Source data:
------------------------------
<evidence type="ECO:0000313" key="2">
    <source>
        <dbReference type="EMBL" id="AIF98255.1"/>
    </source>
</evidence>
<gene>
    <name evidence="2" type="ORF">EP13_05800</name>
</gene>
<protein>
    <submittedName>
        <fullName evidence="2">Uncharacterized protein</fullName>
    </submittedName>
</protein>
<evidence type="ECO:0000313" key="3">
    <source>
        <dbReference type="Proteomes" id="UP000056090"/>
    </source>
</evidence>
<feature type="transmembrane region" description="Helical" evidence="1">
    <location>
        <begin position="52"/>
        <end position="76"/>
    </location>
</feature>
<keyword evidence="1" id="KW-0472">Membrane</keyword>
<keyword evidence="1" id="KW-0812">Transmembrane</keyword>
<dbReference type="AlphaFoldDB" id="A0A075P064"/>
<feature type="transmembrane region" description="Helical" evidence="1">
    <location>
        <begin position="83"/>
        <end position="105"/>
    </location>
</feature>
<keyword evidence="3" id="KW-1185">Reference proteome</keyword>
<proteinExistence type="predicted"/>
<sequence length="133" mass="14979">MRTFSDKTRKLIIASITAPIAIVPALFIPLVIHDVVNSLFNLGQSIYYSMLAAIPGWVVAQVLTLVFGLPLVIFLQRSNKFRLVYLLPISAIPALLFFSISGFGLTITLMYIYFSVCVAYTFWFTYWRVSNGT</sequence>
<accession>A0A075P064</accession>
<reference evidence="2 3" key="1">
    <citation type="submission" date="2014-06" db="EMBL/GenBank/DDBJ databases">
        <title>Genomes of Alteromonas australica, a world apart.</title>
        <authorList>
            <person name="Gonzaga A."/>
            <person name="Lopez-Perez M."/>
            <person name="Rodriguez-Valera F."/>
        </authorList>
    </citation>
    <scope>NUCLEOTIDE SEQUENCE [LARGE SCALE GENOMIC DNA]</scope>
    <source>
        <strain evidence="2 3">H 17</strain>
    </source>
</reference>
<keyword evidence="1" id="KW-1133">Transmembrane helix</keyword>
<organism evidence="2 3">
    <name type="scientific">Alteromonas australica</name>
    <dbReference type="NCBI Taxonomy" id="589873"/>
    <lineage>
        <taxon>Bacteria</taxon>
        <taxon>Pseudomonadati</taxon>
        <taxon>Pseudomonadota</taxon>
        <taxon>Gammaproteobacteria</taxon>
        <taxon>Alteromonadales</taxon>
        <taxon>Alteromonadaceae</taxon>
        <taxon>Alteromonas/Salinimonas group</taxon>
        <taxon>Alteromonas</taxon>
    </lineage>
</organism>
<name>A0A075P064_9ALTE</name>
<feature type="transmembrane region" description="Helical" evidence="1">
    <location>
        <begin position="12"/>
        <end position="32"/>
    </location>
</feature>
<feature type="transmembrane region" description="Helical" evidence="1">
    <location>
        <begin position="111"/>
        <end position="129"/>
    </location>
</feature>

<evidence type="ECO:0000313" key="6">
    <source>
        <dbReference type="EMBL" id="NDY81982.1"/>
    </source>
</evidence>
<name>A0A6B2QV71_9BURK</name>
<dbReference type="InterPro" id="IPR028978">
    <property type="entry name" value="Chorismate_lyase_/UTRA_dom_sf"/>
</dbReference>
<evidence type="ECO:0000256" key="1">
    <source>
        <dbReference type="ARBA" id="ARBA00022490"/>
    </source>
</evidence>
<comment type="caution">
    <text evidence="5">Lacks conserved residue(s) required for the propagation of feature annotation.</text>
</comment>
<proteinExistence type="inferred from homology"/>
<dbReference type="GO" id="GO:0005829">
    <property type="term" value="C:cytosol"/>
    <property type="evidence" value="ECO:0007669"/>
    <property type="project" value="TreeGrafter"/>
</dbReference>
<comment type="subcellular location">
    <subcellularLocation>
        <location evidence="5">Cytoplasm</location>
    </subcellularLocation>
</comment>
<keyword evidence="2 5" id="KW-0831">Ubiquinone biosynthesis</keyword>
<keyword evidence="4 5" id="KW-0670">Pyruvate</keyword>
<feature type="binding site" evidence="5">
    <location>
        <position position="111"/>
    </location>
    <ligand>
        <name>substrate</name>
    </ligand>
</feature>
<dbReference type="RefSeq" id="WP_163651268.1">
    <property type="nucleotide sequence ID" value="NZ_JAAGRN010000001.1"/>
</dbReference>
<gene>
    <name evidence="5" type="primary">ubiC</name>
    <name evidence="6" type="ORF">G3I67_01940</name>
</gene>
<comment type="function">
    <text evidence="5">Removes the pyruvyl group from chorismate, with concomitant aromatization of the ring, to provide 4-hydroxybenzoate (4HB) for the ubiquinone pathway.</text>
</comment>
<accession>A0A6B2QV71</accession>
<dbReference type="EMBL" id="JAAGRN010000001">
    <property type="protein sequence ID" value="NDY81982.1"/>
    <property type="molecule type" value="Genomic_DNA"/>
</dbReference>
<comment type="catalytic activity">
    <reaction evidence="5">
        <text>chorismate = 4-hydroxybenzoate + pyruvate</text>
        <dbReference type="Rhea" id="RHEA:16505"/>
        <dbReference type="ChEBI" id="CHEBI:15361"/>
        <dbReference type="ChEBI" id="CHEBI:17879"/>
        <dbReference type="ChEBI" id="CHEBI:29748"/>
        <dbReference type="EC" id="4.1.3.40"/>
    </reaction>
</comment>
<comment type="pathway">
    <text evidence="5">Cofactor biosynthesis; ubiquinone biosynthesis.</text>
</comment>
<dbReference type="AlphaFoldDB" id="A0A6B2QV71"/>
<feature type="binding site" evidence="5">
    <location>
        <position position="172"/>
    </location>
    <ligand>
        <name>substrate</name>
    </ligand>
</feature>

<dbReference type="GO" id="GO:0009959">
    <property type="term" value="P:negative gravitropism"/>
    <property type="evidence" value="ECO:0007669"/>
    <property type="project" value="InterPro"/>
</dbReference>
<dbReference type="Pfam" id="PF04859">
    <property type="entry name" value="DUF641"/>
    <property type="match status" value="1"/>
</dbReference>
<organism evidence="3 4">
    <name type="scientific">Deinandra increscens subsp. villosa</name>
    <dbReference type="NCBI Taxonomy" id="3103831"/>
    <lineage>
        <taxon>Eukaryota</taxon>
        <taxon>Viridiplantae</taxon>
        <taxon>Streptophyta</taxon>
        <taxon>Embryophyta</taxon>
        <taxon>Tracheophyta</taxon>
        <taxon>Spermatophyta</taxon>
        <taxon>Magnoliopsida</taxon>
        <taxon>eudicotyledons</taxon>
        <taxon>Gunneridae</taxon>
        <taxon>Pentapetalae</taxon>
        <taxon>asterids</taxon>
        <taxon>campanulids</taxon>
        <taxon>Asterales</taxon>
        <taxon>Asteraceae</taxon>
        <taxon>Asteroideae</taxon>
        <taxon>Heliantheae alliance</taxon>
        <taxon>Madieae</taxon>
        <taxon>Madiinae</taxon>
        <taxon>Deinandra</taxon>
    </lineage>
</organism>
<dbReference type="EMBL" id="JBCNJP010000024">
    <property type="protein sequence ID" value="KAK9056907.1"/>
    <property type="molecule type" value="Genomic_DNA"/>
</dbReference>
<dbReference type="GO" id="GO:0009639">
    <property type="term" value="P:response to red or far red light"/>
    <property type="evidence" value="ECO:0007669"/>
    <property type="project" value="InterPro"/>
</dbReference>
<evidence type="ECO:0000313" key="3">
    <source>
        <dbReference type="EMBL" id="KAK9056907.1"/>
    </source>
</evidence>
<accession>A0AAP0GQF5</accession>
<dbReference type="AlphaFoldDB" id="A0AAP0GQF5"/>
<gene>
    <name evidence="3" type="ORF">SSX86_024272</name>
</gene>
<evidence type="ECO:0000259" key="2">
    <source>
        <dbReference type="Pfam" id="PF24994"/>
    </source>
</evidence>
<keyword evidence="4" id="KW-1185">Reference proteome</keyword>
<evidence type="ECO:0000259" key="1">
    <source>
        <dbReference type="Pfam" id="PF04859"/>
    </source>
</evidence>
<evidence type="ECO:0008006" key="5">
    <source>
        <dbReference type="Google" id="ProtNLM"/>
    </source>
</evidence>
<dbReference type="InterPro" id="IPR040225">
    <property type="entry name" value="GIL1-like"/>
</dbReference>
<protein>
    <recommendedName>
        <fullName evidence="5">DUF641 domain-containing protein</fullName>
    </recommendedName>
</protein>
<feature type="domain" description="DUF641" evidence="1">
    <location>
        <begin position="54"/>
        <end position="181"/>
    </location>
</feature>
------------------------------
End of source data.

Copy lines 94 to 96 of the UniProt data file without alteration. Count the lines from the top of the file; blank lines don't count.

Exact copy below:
<comment type="caution">
    <text evidence="5">Lacks conserved residue(s) required for the propagation of feature annotation.</text>
</comment>